By Megan Powell, Sarah Goosem and Hannah Spruce
In literature, the German term "bildungsroman" is used to describe a coming-of-age novel: a story in which the protagonist grows and develops from a child to an adult. Typically, plots that utilise the bildungsroman trope begin with some form of loss or tragedy which acts as a catalyst for the main character to begin their journey of change. Over the course of the novel, the protagonist will be faced with multiple obstacles and hardships, ultimately forcing them to develop maturity and to learn about the way of the world. There are so many wonderful examples of classic bildungsroman novels, here are three of our favourites!
Northanger Abbey by Jane Austen
Jane Austen’s novel Northanger Abbey (1817) follows the naïve Catherine Morland as she is exposed to the intricacies of Bath society for the first time. Austen writes of Catherine that “from fifteen to seventeen she was in training for a heroine” and her awareness of society, class and relationships is rooted in her fondness for Gothic fiction. The reader therefore witnesses Catherine’s maturation from a clueless teenager to a woman suitable for the competitive marriage market. Through the satirising of Gothic fiction, Austen assesses the dangers of blurring reality and fantasy and Catherine’s development is centred on her ability to finally detach her imagination from the stories. The character of Henry Tilney is a stabilising force against Catherine’s youth and vibrancy and seeks to guide and educate her to adapt to the propriety of high society. Catherine is often too honest and trusting which leads her to form unfavourable friendships and perceptions of others. However, the navigation of these events reflects the difficulties of adolescence and adapting to new environments.
Set against the backdrop of the gloomy Northanger Abbey, Catherine’s imagination runs wild and her theories temporarily threaten her prospects for an advantageous marriage. Although Northanger Abbey is light-hearted in contrast to some of Austen’s other novels, Austen highlights the vulnerability of young girls that lack the guidance required to make informed decisions regarding companionship. Ultimately, as a bildungsroman, the reader observes Catherine’s adjustment to high society and the development of her expectations for life beyond the rural countryside which informed her ideologies.
Great Expectations by Charles Dickens
First published in 1861, Great Expectations by Charles Dickens is a classic example of a bildungsroman novel, charting the journey of its protagonist, Pip, from childhood to maturity.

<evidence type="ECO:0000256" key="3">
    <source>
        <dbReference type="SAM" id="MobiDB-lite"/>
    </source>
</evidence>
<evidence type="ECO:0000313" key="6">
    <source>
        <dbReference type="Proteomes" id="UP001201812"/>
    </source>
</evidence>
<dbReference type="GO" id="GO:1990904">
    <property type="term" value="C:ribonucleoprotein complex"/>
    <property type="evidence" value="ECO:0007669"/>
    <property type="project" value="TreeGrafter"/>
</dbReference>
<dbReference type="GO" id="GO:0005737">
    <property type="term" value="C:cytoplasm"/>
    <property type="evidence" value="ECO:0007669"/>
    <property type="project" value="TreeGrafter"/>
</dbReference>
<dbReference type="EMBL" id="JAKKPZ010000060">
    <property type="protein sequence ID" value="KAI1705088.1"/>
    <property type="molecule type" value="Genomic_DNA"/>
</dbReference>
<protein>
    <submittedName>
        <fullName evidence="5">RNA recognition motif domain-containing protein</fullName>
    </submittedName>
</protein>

The novel opens with Pip as a young boy living in rural England with his sister and brother-in-law Joe. As he grows up, Pip makes regular visits to Satis House, the home of the wealthy Miss Havisham and her daughter Estella. Pip quickly falls in love with Estella and due to her higher social class, resolves that he must rise above his station and better himself to become worthy of her. Pip is able to escape from the social class he was born into when it is revealed that he has an anonymous benefactor who will provide him with the money he needs to go to London and become a gentleman. Journeying away from home is a common trope of the bildungsroman genre, and Pip’s time in London is crucial to his development from child to adult.
In London, Pip works hard to reject the life he led before. He is ashamed of Joe, who, though kind-hearted, is an uneducated blacksmith and is horrified to discover that his benefactor is Magwitch, the escaped convict, rather than Miss Havisham. Ultimately, Pip learns that there are more important things in life than attaining a particular social class and he seeks Joe’s forgiveness. At the close of the novel, Pip’s coming-of-age narrative is complete.
To Kill A Mockingbird by Harper Lee
Published in 1960, Harper Lee’s To Kill a Mockingbird takes readers on a coming-of-age journey through the narration of Scout Finch. Like many bildungsroman stories, the central character starts the tale with innocence and limited knowledge. Lee charts Scout’s development through first-person narration, showing many events that shape the character. There is the curiosity and fascination surrounding Boo Radley, the trial with Tom Robinson and social commentary on the community. Not only do these events shape the young Scout and her brother Jem, but their father, Atticus Finch, morally educates the pair and they receive pertinent lessons that grasp imperative issues.
The story is powerfully told through the impressionable eyes of a child, which conveys a deeper meaning to the reader. While the novel epitomises the bildungsroman character it is more concerned with greater attributes that remain relevant today. The innocence and naivety of Scout is paired with maturity and observation to provide a spotlight on the importance of proper education and how impressionable children are. Lee uses Atticus Finch to present a parental figure who may seem unconventional by educating his children and promoting justice, fairness and equality. It is a remarkable story which we strongly feel that everyone must read in their lives. This story is a great introduction to classics which will also widen your bildungsroman repertoire.